Europe contains a wide range of marine ecosystems, ranging from the stable, deep oceans to the highly dynamic coastal waters. Marine waters in European seas have a wide range of salinity. Oceans and seas are still perceived as the last wilderness of the world, but human influence has already reached them all, from the coasts and the sea surface to the deep-sea floor.[1]

Distribution of 6 marine habitats in the EU

Source: Distribution maps (10 km x 10 km) delivered by Member States under Article 17 reporting (period 2013-2018)
Note: the shades of brown indicate the number of habitat types per 10 km x 10 km grid cell

More information in the "Habitat types distribution and areas" dashboard

To halt the ongoing deterioration and attenuate the historic human interventions on river systems, the EU Biodiversity aims to restore at least 25 000 km of free-flowing rivers by 2030. Together with the objectives of the EU Water Framework Directive for achieving a good ecological and chemical status for all waterbodies, and the restoration targets of the proposed Nature Restoration Law, European river and lake habitats and their associated biodiversity have a good chance of regeneration.

The Habitats Directive’s Annex I protects 32 river and lake habitat types as well as several alluvial and riparian habitat types. Together, they cover an area of around 96 500 km2 in the EU (except Romania).
The latest assessment of the State of Nature [5] showed that a high proportion of these Annex I habitats is in unfavourable status (76 %) and 38 % are further deteriorating.

The Water Framework Directive (WFD) as the main EU legislation governing the management of its freshwater resources has already led to some significant improvements in water ecosystems and the wildlife dependent on them. However, the objective of the WFD of achieving good status for all Europe’s waters by 2015 has been missed dramatically.

At least 21 600 km2 of Annex I marine habitats need to be restored and at least 900 km2 of additional areas need to be ‘recreated’ from other land use

According to the results of the EEA restoration assessment, the area of Annex I marine habitats in need of restoration amounts to at least
34 800 km2, representing about 15 % of the total area reported
for this group of habitats. However, these values are much higher since several Member States did not provide enough information in their reports to allow a more realistic estimation.

Habitat condition reported for marine habitats


Source: Habitat condition reported by Member States under Article 17 reporting (period 2013-2018)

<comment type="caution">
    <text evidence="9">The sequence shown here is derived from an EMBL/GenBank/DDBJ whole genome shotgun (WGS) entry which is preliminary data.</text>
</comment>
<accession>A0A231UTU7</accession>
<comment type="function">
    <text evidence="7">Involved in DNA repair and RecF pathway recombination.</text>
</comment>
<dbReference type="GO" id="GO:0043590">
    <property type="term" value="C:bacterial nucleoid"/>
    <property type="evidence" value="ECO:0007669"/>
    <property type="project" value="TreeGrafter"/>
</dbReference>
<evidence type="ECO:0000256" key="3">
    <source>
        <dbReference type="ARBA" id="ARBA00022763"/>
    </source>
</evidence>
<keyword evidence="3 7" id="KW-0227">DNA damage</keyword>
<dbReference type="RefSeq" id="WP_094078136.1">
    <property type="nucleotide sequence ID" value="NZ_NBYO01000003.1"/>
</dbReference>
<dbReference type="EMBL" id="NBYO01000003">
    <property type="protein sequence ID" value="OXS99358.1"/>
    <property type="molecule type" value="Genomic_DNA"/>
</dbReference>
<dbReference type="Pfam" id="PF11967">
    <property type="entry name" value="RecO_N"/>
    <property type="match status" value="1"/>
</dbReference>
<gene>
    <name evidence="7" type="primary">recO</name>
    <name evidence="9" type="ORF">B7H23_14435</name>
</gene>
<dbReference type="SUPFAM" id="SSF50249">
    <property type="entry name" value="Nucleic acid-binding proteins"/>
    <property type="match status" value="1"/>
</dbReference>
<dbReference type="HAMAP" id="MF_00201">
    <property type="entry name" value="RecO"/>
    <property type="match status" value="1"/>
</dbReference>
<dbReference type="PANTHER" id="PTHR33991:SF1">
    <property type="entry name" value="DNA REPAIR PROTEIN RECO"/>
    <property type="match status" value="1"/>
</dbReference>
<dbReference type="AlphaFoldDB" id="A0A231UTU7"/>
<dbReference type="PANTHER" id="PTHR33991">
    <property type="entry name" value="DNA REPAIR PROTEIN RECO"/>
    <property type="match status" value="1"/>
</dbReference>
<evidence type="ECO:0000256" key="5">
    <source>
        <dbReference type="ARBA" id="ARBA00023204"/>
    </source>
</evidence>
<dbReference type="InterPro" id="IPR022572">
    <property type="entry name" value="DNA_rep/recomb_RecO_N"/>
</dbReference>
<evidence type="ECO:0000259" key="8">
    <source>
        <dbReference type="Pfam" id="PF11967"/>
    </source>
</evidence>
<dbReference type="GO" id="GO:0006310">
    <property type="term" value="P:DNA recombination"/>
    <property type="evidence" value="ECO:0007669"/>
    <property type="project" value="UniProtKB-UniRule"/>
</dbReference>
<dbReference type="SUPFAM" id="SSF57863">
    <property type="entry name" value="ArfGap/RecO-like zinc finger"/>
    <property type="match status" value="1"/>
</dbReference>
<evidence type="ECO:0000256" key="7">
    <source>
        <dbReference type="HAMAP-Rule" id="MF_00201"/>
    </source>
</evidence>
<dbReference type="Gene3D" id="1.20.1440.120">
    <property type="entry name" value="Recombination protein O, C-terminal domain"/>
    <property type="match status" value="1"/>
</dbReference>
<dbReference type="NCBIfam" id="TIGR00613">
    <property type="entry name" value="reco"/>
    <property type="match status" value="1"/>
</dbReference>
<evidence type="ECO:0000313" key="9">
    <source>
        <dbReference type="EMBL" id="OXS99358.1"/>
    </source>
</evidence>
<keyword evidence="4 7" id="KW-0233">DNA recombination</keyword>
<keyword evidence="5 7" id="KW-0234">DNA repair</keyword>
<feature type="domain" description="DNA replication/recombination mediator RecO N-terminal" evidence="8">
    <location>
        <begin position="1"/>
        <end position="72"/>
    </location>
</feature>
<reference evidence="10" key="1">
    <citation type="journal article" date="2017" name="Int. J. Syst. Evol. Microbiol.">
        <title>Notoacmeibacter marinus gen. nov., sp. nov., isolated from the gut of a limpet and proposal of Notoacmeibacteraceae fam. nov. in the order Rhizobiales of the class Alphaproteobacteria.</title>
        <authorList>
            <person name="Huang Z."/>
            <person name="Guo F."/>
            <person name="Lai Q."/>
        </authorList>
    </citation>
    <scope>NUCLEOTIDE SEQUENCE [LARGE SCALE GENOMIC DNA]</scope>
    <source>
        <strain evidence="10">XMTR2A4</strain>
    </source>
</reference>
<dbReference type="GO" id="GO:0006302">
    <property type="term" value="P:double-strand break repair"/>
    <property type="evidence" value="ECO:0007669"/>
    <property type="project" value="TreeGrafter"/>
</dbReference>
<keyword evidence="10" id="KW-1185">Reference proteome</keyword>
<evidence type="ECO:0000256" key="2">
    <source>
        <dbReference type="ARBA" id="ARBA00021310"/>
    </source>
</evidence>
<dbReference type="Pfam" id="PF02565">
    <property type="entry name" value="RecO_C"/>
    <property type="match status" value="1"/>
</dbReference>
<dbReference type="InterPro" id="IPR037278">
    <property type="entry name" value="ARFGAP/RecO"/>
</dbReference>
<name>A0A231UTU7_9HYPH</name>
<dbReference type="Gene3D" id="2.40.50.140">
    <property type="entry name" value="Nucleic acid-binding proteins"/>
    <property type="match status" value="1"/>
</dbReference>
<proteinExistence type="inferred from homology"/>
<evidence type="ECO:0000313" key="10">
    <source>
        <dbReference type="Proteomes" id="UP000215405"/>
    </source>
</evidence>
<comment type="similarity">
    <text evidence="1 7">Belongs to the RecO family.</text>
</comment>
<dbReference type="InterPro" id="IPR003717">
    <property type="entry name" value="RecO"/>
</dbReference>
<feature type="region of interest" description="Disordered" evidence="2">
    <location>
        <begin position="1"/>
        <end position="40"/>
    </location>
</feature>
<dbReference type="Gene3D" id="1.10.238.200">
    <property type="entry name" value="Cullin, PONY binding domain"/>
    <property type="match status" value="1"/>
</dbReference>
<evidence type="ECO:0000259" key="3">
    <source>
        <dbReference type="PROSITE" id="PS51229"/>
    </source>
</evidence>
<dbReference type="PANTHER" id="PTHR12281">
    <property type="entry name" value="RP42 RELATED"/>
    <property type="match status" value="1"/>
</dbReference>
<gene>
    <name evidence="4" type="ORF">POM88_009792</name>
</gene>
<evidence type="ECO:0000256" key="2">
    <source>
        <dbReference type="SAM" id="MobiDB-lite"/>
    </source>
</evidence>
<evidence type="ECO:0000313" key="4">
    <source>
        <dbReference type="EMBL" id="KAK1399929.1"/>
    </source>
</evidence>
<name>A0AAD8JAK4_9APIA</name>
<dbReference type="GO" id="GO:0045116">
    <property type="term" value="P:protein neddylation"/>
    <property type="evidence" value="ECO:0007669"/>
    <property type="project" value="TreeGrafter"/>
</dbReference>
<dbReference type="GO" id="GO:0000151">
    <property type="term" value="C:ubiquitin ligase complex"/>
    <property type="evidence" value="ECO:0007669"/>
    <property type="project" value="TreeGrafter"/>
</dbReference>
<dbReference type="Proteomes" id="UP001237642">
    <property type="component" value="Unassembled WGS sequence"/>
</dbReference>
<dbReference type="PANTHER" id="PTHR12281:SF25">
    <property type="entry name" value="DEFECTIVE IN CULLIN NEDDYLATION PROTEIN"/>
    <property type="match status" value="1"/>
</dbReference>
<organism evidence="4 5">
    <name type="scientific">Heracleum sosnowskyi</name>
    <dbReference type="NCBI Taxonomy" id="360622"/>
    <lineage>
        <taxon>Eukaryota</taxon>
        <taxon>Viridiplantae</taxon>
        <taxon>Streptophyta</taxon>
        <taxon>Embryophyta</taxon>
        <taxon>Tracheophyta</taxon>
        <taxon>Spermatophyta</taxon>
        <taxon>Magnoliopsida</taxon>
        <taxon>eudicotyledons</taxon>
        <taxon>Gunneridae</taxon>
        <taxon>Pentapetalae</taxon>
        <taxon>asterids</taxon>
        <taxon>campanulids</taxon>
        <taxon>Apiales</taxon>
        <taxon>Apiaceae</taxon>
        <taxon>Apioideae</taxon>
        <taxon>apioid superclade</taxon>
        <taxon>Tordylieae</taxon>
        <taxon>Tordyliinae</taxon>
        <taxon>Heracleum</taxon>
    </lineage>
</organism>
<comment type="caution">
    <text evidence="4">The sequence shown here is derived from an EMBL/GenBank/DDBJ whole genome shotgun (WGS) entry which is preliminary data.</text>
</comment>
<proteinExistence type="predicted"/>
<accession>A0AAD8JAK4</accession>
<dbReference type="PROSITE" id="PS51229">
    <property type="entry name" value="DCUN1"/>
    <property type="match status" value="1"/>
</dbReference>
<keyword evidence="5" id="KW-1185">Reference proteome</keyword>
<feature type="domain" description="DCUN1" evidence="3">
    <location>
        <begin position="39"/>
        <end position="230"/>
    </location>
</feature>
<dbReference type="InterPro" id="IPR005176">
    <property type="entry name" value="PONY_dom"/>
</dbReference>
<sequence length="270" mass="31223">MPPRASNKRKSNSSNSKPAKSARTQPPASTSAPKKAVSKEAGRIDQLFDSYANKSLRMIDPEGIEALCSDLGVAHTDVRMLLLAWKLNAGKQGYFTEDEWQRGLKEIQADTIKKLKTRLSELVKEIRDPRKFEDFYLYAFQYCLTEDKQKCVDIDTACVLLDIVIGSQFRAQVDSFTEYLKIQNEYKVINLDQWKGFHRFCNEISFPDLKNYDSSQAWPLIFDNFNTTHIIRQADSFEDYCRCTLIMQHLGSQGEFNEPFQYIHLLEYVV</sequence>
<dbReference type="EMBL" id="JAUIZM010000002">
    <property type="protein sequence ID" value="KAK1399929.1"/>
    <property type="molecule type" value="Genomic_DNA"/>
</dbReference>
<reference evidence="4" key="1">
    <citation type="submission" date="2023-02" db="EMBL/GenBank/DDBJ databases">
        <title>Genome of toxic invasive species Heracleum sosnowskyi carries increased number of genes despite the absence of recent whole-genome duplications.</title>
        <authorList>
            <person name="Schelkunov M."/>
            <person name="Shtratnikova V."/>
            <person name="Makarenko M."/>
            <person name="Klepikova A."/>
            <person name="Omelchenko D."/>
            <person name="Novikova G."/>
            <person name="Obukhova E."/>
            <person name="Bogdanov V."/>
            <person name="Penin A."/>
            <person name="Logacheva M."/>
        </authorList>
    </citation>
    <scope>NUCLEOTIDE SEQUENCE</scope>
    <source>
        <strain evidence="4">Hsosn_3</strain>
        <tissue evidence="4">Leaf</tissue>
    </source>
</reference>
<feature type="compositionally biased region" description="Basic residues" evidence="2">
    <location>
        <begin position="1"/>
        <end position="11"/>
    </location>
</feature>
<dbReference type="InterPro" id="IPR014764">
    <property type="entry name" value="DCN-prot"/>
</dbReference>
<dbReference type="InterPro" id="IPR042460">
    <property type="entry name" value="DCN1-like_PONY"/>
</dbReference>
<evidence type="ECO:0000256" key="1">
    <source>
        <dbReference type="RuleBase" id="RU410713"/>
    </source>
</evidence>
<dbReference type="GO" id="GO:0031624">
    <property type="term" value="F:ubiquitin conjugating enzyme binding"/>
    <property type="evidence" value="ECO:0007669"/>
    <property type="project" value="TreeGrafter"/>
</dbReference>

Note: the restoration surface areas are indicative since they were estimated on the basis of minimum areas reported by Member States and, for most habitats, their condition is largely unknown.

More information on condition of Annex I habitats

Kattegat © Flickr, Šarūnas Burdulis

CASE STUDY: Restoring reefs in Kattegat

Reefs are particularly difficult habitats to restore, as evidenced by the project BLUEREEF (LIFE06 NAT/DK/000159). This LIFE project set out to rebuild offshore cavernous boulder reefs in the Kattegat which had been exploited. The idea was to build sea defences by restoring the structure and function of the cavernous element of the shallow offshore boulder reefs and by stabilising the top of the existing boulder reef. The project restored the target area using natural stones from a quarry in the southern part of Norway at significant cost. The project increased marine life, including the restoration of 6 tonnes of macroalgal vegetation and 3 tonnes of bottom-living fauna, and evoked a three- to six-fold increase in cod in the reef area.

The project also increased awareness among environmental managers, policymakers and the broader public of marine nature restoration, conservation and management issues. A ‘code of conduct’ (BLUEREEF, 2013), containing valuable experiences and recommendations for carrying out restoration projects, was produced to potentially inspire other areas in northern Europe to restore natural stone reefs. For Danish initiatives, the code also gives guidance on obtaining the necessary permission from different marine authorities. Many of its recommendations are also relevant for the restoration of other marine nature types, such as biogenic reefs. This was a significant input at the local scale but, because the categorisation of the habitat type ‘reefs’ is so broad, this type of project is unlikely to have an impact on the overall conservation status of the habitat. The conservation status of reefs in Denmark’s Marine Atlantic region remains unfavourable-bad.

Restoring the degraded habitats will in many cases include the actions and measures aiming at reducing the current pressures. Main pressures reported under the Article 17 reporting for these habits are pollution, habitat management and habitat conversion.

  • Pollution is reported as the main impact on marine habitats covered under Annex I, mainly caused by agriculture or mixed source pollution. Other sources of marine pollution relate to marine aquaculture, or traffic; micro-particles from industrial, residential or recreational activities are also relatively important.
  • Habitat management is almost exclusively related to marine fish and shellfish harvesting that cause disturbance or loss of seafloor habitats, e.g. by bottom trawling or benthic dredging.
  • Habitat conversion for marine habitats relates to shipping and ferry lanes, anchorage infrastructure (e.g. canalization or dredging) as well as to the development and maintenance of beach areas and other tourism infrastructures. This includes, inter alia, beach nourishment activities and beach cleaning

Pressures reported for marine habitats


Source: Pressure reported by Member States under Article 17 reporting (period 2013-2018). Conservation status of habitat types and species: datasets from Article 17, Habitats Directive 92/43/EEC reporting


[1] EEA (2021),